Kimpton also voiced her concerns regarding the issues of maintaining the trail, as well as shoddy phone service in the mountains, and emergency response which again, ultimately adds up to more property taxes coming out of her pockets. She said she is standing firm in her opposition.
“There are a lot of people who are concerned and don’t want the trail, but they don’t speak out because they’re afraid they’ll upset their neighbors or the people they do business with,” Kimpton said. She also stated there are several folks who are looking for original documents, they believe, showing their property lines going to the center of the railway. She questioned how Norfolk Southern can sell a right of way. “How can they sell something they don’t even own for millions of dollars?”
Upstate Forever Executive Director Andrea Cooper said there’s no way to ever have full consensus on a project, particularly one stretching 31 miles through multiple communities and two states, but she believes as they go through the process, the overall attitude of residents will be positive.
“We’re in the very early stages of this project, so it’s hard to say exactly what kind of reactions we’ll encounter, although on the whole people seem very excited about the idea of a trail,” Cooper said in a statement. “Our partners who’ve undertaken these kinds of trails say there’s typically some pushback at the beginning, but after a short while, the trail becomes seen as a beloved community amenity.”
One community that has already embraced rail-to-trail success is Travelers Rest, S.C. The Prisma Health Swamp Rabbit Trail runs smack-dab through the center of town and both residents and businesses could not be happier, according to Mayor Brandy Amidon.
“For us and our present-day success, the catalyst has been the Swamp Rabbit Trail,” said Amidon who described the trail as a linear park that runs through the heart of Travelers Rest. “It’s beautiful and safe. You see families, you have people on bikes, walking, and pushing strollers. You see people on rollerblades, and we have a couple of guys who ride unicycles, which is quite a sight to see when you’re walking or driving through downtown.”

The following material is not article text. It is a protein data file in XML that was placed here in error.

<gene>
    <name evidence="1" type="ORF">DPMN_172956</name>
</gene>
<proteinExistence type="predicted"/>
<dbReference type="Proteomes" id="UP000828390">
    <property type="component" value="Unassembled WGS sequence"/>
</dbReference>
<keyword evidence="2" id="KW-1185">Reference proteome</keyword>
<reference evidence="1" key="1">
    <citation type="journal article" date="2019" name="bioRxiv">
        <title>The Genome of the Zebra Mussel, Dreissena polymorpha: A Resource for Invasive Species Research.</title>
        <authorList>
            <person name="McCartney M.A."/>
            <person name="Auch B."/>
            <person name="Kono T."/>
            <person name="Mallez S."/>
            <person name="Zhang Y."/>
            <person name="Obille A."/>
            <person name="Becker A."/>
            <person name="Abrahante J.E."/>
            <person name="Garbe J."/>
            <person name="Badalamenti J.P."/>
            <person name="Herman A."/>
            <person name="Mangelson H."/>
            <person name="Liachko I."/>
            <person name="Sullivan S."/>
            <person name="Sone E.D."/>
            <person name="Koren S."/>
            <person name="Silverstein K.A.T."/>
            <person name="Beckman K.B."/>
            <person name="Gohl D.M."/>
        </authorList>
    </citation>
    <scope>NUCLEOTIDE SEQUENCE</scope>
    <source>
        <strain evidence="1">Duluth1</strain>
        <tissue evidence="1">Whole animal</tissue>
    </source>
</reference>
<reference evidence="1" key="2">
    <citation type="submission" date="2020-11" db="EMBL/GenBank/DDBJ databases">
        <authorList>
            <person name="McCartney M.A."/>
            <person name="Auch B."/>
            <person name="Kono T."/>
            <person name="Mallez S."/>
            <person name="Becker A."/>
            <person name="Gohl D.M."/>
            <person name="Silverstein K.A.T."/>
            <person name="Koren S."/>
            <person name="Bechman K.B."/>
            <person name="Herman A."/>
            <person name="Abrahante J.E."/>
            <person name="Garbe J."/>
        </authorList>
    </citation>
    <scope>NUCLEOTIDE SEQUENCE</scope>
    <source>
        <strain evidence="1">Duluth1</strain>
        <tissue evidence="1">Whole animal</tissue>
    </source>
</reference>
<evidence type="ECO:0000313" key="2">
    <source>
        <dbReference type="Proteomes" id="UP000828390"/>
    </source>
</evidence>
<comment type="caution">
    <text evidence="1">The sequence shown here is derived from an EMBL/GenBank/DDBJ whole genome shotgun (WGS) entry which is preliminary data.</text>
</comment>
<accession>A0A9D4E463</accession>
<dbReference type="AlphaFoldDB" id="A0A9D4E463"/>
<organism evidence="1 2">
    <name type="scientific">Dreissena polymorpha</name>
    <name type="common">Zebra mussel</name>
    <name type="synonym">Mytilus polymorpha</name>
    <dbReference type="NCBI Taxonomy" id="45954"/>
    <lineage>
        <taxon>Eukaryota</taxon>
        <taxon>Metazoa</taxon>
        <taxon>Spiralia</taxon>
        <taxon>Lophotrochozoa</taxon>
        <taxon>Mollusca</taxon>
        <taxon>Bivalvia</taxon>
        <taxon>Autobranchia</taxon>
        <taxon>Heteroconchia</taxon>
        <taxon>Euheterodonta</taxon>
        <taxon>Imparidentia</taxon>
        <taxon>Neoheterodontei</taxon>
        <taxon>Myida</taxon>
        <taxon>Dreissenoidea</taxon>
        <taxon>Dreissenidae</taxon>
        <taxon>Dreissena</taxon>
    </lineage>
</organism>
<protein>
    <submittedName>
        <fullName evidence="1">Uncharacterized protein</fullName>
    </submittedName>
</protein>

She said the 19.9-mile trail is for everyone, and it has connected Travelers Rest with Greenville in a very special way that was not there before. Growing up in the area, Amidon said she never thought of Greenville as a tourist destination, but as mayor, she now sees how tourists want to experience the shops and restaurants of the big city while also experiencing the outlying areas of the region, and the trail has provided a unique connection between the two.
Campobello Mayor Jason Shamis cited Travelers Rest as a reason why he feels Campobello and all the communities along the proposed Saluda Grade Trail would benefit from its development.
“From a community standpoint, as well as my own opinion, I think it’s a great thing,” said Shamis. “The Swamp Rabbit Trail has done nothing but bring positive results to that community and I think it could do the same for Campobello.”
Shamis said the only apprehension he had was safety for those on the trail. He said he was not opposed to call boxes, camera systems or even having police patrols on bikes or segways to respond quickly if the need arises. He also stated the organizations looking to develop the trail have the experience and expertise to address these concerns as the trail becomes reality.
Landrum has already adopted the concept of a rail-to-trail project as part of their 2017 Envision Landrum Master Plan, according to Rich Caplin, city administrator for Landrum. He said Landrum has been onboard with ways to further develop their downtown area into a more pedestrian and bike-friendly area and the Saluda Grade Trail would complement their plans for future downtown development.
“The comments we’ve heard from residents regarding our Master Plan have only been supportive,” Caplin said.
In a statement from the Tryon Downtown Development Association, President Rodger Walker said the central part of their mission is their commitment to downtown revitalization through economic development.
“We are excited about the opportunities the new rail-to-trail project will bring to our downtown businesses, and to new businesses that will locate downtown to serve the outdoor enthusiast who will be attracted to Tryon to experience the trail,” said Walker who pointed to Conserving Carolina’s release announcing the project. He said rail trails have a powerful track record as drivers of economic growth for small towns and rural communities. “We agree with Conserving Carolina that this rail-to-trail project will be a game changer and an amazing win-win for our communities!”